The outer shelves show the one design element I have incorporated from the second Entry That Wasn’t. While it is slightly compressed, the curves on the drawer supports mimic the curves on that unused design’s vertical spine. I like how these outer drawer supports feel square, but still have curves that soften the shape. Like the negative space beneath the center drawer, the space above these outer drawers will also be empty. I will construct the outer drawers and their supports from hard maple.

Now to what will likely be the most difficult parts to construct on this design, the legs:

The front-most and rear-most legs curve towards the center of the piece, stretching from the table top to the floor. The middle leg, wider than the outer legs, runs from the cross brace down to the floor – curving away from the center. That cross brace not only connects all of the legs, but it also will provide support beneath the outer drawers. The outer most drawer support will sit in a rabbet on the inside edge of these cross braces. It’s not evident in my perspective drawing here, but the curves on the Y-axis of the legs is meant to echo the curve in the outer drawer supports above. I want to make these legs out of purpleheart. If I end up with a spalted maple table top instead of tiger maple, the purpleheart could really tie things together nicely.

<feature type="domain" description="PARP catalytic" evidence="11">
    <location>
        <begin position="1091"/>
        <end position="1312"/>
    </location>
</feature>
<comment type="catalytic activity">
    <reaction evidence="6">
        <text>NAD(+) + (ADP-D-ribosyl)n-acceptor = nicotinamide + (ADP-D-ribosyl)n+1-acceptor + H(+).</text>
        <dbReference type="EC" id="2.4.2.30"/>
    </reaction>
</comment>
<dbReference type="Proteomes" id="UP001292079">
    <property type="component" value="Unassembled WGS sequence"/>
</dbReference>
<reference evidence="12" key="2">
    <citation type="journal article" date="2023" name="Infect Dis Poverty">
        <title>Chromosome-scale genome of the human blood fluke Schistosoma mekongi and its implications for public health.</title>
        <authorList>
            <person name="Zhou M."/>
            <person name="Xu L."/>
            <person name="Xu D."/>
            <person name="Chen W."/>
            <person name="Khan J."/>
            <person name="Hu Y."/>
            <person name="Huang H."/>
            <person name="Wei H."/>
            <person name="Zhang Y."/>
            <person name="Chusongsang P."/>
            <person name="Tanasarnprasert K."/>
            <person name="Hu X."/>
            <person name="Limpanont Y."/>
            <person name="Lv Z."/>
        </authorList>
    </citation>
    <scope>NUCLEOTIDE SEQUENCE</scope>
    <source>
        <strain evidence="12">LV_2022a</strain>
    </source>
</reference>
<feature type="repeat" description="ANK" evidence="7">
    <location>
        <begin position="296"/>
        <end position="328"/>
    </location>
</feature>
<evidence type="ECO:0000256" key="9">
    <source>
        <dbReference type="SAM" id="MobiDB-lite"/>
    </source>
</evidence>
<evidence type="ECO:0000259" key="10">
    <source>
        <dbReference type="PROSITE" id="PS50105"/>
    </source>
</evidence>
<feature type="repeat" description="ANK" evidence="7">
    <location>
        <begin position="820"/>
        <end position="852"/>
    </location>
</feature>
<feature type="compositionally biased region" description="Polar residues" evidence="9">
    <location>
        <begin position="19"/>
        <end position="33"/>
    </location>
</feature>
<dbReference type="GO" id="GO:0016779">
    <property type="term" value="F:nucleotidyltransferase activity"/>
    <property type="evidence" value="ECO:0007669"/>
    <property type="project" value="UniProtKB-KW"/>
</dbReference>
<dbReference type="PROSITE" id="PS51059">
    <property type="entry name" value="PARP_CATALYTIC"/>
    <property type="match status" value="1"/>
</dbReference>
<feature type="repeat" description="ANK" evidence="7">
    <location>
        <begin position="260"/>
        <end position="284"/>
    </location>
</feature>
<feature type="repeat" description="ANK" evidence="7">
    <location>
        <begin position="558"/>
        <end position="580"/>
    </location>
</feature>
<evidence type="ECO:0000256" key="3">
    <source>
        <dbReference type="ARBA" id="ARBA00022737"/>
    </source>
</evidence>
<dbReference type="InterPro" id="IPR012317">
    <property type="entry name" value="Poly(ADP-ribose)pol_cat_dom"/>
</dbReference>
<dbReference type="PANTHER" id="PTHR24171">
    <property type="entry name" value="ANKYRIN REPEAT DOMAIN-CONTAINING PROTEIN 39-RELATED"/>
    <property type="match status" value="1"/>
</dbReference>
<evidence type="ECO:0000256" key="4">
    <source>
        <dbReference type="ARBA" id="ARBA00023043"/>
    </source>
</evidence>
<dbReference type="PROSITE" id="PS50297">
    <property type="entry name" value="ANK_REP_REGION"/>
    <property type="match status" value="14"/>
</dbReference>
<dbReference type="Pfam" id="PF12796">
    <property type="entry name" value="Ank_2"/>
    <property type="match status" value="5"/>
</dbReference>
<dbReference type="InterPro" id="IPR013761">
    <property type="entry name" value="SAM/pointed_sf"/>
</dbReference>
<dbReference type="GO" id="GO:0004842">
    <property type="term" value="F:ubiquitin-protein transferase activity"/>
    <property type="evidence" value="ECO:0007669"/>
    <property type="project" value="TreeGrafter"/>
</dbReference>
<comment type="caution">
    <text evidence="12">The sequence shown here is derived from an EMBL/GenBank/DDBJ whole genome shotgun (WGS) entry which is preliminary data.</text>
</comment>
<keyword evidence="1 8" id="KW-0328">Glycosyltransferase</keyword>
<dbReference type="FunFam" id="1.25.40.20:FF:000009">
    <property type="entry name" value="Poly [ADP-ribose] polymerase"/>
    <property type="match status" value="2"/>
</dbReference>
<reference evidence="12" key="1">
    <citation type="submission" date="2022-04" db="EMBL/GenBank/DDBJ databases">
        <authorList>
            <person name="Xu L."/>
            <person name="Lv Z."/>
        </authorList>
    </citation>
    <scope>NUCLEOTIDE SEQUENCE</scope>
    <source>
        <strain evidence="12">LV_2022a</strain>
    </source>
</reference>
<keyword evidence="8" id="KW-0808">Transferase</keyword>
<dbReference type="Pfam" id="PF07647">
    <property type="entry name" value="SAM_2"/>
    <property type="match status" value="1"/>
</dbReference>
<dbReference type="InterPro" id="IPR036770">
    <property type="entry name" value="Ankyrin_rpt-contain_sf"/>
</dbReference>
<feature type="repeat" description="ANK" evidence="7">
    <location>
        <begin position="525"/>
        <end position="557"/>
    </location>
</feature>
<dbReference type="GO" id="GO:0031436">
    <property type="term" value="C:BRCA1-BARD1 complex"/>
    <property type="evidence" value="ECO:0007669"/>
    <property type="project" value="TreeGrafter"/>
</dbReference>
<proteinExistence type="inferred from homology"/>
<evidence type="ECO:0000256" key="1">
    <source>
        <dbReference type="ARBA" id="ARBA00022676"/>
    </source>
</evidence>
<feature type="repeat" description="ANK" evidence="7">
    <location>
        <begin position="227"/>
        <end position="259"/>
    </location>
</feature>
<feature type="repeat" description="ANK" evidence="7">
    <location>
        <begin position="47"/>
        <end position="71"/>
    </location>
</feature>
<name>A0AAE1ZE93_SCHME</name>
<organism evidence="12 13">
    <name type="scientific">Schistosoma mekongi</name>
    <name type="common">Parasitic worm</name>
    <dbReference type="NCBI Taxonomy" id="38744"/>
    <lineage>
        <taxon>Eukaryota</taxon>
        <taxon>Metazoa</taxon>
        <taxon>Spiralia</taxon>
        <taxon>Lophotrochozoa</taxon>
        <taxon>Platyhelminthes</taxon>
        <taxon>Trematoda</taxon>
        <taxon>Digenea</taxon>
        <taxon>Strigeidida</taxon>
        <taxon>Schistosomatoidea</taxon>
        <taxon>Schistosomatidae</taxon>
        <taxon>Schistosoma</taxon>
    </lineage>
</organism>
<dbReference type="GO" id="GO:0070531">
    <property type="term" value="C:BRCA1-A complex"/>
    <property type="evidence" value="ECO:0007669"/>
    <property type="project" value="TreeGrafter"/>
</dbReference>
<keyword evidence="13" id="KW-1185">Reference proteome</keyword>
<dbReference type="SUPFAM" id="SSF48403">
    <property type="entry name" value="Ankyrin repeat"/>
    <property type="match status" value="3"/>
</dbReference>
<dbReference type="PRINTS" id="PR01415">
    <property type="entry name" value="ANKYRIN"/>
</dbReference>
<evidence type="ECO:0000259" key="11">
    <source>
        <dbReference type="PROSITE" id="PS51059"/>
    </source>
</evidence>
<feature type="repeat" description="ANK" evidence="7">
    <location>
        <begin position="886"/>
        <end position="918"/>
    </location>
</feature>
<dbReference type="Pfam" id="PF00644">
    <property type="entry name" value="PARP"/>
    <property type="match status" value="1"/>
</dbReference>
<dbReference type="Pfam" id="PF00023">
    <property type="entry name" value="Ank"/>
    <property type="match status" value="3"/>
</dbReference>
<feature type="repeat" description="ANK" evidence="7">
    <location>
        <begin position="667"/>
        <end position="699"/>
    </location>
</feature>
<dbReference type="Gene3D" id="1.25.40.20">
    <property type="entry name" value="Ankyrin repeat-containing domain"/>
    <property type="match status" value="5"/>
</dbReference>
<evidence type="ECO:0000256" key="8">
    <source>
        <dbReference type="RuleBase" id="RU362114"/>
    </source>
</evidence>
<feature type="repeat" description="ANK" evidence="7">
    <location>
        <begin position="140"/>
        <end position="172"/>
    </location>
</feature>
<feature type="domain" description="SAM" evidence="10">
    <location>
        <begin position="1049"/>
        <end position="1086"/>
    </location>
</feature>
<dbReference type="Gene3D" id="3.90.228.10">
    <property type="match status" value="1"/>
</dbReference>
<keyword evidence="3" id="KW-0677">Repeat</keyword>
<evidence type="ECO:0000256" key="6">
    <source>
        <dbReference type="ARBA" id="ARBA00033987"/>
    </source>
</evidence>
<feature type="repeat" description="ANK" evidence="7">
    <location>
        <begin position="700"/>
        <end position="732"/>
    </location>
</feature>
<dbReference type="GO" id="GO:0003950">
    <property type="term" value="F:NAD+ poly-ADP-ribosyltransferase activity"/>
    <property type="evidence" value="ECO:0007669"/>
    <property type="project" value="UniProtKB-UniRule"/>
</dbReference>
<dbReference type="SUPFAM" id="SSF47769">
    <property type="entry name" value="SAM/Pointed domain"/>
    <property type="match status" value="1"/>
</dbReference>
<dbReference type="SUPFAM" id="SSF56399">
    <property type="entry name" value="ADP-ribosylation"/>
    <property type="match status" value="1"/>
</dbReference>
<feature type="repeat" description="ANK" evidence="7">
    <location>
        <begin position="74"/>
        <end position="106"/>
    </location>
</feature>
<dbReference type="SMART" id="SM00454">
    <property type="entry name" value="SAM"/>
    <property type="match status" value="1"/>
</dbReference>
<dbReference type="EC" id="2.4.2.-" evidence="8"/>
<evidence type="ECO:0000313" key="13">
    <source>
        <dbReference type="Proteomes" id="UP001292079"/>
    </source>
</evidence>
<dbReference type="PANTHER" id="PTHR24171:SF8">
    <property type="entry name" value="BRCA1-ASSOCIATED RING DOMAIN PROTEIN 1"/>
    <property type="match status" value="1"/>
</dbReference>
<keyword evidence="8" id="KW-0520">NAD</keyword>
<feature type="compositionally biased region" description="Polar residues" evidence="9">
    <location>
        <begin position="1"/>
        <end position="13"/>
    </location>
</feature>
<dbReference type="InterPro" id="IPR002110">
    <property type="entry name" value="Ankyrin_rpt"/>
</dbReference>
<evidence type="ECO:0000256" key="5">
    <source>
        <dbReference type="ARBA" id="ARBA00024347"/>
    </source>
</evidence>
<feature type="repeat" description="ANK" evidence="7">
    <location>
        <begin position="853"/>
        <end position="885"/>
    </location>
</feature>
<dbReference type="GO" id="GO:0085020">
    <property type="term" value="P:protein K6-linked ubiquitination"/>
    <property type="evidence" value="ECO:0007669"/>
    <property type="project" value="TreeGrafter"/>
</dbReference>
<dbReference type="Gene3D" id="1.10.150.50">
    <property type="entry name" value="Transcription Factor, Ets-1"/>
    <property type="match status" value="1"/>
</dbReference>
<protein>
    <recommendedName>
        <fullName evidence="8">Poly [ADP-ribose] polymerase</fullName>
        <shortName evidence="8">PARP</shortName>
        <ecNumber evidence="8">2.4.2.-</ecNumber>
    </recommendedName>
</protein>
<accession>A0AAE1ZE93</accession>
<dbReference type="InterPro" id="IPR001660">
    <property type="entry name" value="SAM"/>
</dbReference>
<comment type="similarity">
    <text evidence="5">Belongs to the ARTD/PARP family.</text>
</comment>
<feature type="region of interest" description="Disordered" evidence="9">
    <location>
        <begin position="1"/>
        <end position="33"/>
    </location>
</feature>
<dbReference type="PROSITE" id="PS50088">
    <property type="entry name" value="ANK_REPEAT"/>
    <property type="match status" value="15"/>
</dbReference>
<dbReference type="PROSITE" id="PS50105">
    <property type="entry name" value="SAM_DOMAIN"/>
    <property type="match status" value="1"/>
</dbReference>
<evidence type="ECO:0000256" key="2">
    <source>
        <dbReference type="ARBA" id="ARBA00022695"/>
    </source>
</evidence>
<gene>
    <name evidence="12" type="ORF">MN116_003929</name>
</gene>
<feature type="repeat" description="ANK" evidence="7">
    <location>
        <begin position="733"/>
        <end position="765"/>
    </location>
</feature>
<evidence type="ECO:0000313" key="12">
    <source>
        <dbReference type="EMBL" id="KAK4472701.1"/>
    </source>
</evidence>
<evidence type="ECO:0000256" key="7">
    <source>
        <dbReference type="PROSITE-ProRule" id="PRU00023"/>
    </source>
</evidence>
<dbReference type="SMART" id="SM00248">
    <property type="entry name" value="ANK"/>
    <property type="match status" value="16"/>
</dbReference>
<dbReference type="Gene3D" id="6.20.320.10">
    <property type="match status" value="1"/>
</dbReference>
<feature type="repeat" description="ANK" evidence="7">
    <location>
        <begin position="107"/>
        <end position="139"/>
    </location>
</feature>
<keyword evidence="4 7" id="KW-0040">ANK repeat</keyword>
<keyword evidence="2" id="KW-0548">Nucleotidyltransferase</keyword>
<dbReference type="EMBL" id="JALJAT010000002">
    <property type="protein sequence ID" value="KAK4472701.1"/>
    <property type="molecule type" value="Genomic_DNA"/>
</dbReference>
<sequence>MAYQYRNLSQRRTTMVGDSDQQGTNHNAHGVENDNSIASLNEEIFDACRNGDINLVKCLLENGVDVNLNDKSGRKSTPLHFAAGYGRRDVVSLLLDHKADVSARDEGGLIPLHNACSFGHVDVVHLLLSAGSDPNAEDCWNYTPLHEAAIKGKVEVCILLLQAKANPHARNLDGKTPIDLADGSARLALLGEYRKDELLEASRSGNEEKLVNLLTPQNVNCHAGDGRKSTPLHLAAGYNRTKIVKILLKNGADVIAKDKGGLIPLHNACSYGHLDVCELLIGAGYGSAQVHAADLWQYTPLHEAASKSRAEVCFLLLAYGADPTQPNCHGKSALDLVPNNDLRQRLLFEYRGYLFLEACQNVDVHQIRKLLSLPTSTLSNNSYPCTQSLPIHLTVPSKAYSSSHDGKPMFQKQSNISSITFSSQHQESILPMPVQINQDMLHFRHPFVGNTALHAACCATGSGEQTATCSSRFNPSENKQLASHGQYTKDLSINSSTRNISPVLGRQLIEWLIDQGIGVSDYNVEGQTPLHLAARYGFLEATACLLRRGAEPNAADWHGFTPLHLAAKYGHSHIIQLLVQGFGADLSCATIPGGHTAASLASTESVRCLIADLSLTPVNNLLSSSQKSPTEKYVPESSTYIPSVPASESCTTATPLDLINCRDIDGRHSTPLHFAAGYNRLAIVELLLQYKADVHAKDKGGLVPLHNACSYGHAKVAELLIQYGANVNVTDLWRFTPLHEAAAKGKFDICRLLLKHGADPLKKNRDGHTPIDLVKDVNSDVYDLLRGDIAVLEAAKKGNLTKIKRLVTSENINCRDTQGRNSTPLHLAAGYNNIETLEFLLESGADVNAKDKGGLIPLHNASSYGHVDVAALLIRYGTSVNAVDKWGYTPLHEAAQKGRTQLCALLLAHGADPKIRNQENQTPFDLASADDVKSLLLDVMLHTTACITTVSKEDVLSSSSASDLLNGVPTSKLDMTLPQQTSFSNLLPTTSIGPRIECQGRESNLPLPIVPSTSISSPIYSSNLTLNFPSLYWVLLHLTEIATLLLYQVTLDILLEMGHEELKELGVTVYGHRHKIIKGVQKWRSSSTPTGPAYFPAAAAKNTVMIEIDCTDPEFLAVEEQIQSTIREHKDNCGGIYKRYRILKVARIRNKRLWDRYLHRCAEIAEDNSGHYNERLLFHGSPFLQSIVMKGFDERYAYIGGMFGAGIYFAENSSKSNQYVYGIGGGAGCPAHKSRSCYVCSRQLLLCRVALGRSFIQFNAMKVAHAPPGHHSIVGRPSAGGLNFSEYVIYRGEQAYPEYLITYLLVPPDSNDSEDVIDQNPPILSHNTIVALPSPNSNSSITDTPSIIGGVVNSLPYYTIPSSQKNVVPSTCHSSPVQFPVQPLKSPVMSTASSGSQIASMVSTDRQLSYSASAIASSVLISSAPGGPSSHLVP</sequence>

So that’s what I’m going to create for this year’s build challenge. I applaud and thank you for making it to the end of what is easily my longest post in this design exercise. What do you think? Leave your impressions in the comments.

Design a Week – 20/52

Tonight’s sketch is another boring meeting inspired sketch (maybe I should create a tag for that), an A-frame hall table:

I had originally drawn this where the cabinet top was even with the top of the A-fram legs, but this made the piece feel too bulky, in my opinion. As drawn, the ends of the cabinet base are essentially giany through-tenons, even if I doubt it would be constructed that way. I’ve given some thought to making that “tenon” shorter, so there is a small reveal inside the A. I’m afraid that would require the legs to be too thick for what is already a heavy design. I’ve called it a hall table, but given the depth of the legs, this may fair better as a console behind a sofa or a love seat.

I came up with a couple of possible designs for the drawers pulls:

Well to be fair, it is the same basic design, just rotated 90 degrees in the lower photo. I think I like the lower orientation in general, whereas the upper design is almost a mini-echo of the table as a whole – which is appealing.

Thoughts on the table? Which do you prefer?

Addendum